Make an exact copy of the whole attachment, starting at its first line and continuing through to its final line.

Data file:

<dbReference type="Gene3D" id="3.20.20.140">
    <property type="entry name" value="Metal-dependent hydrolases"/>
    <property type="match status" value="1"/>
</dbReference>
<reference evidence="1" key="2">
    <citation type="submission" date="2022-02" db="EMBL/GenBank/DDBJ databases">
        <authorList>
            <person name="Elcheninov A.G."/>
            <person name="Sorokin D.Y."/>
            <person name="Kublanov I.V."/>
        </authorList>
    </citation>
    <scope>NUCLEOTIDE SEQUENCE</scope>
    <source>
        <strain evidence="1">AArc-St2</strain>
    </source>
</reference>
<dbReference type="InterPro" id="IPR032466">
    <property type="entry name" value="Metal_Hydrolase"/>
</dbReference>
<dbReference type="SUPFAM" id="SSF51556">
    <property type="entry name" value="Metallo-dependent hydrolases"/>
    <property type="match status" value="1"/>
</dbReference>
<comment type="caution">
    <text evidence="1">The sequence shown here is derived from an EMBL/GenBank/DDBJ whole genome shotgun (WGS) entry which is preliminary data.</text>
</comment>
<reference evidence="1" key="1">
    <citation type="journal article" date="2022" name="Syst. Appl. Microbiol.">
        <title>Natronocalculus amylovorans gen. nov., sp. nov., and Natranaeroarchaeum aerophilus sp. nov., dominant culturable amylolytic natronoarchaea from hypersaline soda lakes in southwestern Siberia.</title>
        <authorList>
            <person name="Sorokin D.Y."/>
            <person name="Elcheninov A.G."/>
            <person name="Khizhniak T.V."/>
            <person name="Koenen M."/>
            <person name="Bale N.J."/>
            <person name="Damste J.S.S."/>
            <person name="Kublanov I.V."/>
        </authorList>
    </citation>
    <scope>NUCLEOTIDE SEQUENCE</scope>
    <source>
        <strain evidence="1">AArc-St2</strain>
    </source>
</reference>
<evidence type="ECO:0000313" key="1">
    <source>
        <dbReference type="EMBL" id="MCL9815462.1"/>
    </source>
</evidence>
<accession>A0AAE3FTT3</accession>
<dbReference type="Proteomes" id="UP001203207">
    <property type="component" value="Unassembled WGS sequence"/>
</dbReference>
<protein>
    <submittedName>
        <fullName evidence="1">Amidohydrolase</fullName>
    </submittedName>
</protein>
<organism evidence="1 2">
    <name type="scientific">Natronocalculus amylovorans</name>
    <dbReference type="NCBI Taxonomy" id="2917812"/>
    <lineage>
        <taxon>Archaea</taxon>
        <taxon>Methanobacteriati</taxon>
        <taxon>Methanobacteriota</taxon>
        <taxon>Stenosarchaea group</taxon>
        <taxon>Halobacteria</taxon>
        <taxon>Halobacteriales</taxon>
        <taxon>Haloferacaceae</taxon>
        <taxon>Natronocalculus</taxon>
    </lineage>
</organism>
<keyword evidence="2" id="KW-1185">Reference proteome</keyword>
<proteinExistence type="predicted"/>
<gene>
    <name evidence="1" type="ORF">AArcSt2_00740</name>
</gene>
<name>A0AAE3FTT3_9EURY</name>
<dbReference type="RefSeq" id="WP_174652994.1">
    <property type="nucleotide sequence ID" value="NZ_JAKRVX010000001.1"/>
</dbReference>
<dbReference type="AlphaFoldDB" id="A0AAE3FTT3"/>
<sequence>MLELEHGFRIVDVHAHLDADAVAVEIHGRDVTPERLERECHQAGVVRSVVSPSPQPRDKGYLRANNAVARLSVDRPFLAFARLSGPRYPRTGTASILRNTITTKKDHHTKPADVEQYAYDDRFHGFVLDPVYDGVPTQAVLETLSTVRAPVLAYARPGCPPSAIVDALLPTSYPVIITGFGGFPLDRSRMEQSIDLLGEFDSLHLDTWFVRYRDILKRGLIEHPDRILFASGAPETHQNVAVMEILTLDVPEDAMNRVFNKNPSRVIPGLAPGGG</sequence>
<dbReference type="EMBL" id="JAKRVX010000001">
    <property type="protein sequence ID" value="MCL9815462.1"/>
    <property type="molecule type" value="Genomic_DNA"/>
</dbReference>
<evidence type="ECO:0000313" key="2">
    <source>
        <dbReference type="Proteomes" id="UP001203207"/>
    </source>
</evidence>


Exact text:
<dbReference type="Gene3D" id="3.20.20.140">
    <property type="entry name" value="Metal-dependent hydrolases"/>
    <property type="match status" value="1"/>
</dbReference>
<reference evidence="1" key="2">
    <citation type="submission" date="2022-02" db="EMBL/GenBank/DDBJ databases">
        <authorList>
            <person name="Elcheninov A.G."/>
            <person name="Sorokin D.Y."/>
            <person name="Kublanov I.V."/>
        </authorList>
    </citation>
    <scope>NUCLEOTIDE SEQUENCE</scope>
    <source>
        <strain evidence="1">AArc-St2</strain>
    </source>
</reference>
<dbReference type="InterPro" id="IPR032466">
    <property type="entry name" value="Metal_Hydrolase"/>
</dbReference>
<dbReference type="SUPFAM" id="SSF51556">
    <property type="entry name" value="Metallo-dependent hydrolases"/>
    <property type="match status" value="1"/>
</dbReference>
<comment type="caution">
    <text evidence="1">The sequence shown here is derived from an EMBL/GenBank/DDBJ whole genome shotgun (WGS) entry which is preliminary data.</text>
</comment>
<reference evidence="1" key="1">
    <citation type="journal article" date="2022" name="Syst. Appl. Microbiol.">
        <title>Natronocalculus amylovorans gen. nov., sp. nov., and Natranaeroarchaeum aerophilus sp. nov., dominant culturable amylolytic natronoarchaea from hypersaline soda lakes in southwestern Siberia.</title>
        <authorList>
            <person name="Sorokin D.Y."/>
            <person name="Elcheninov A.G."/>
            <person name="Khizhniak T.V."/>
            <person name="Koenen M."/>
            <person name="Bale N.J."/>
            <person name="Damste J.S.S."/>
            <person name="Kublanov I.V."/>
        </authorList>
    </citation>
    <scope>NUCLEOTIDE SEQUENCE</scope>
    <source>
        <strain evidence="1">AArc-St2</strain>
    </source>
</reference>
<evidence type="ECO:0000313" key="1">
    <source>
        <dbReference type="EMBL" id="MCL9815462.1"/>
    </source>
</evidence>
<accession>A0AAE3FTT3</accession>
<dbReference type="Proteomes" id="UP001203207">
    <property type="component" value="Unassembled WGS sequence"/>
</dbReference>
<protein>
    <submittedName>
        <fullName evidence="1">Amidohydrolase</fullName>
    </submittedName>
</protein>
<organism evidence="1 2">
    <name type="scientific">Natronocalculus amylovorans</name>
    <dbReference type="NCBI Taxonomy" id="2917812"/>
    <lineage>
        <taxon>Archaea</taxon>
        <taxon>Methanobacteriati</taxon>
        <taxon>Methanobacteriota</taxon>
        <taxon>Stenosarchaea group</taxon>
        <taxon>Halobacteria</taxon>
        <taxon>Halobacteriales</taxon>
        <taxon>Haloferacaceae</taxon>
        <taxon>Natronocalculus</taxon>
    </lineage>
</organism>
<keyword evidence="2" id="KW-1185">Reference proteome</keyword>
<proteinExistence type="predicted"/>
<gene>
    <name evidence="1" type="ORF">AArcSt2_00740</name>
</gene>
<name>A0AAE3FTT3_9EURY</name>
<dbReference type="RefSeq" id="WP_174652994.1">
    <property type="nucleotide sequence ID" value="NZ_JAKRVX010000001.1"/>
</dbReference>
<dbReference type="AlphaFoldDB" id="A0AAE3FTT3"/>
<sequence>MLELEHGFRIVDVHAHLDADAVAVEIHGRDVTPERLERECHQAGVVRSVVSPSPQPRDKGYLRANNAVARLSVDRPFLAFARLSGPRYPRTGTASILRNTITTKKDHHTKPADVEQYAYDDRFHGFVLDPVYDGVPTQAVLETLSTVRAPVLAYARPGCPPSAIVDALLPTSYPVIITGFGGFPLDRSRMEQSIDLLGEFDSLHLDTWFVRYRDILKRGLIEHPDRILFASGAPETHQNVAVMEILTLDVPEDAMNRVFNKNPSRVIPGLAPGGG</sequence>
<dbReference type="EMBL" id="JAKRVX010000001">
    <property type="protein sequence ID" value="MCL9815462.1"/>
    <property type="molecule type" value="Genomic_DNA"/>
</dbReference>
<evidence type="ECO:0000313" key="2">
    <source>
        <dbReference type="Proteomes" id="UP001203207"/>
    </source>
</evidence>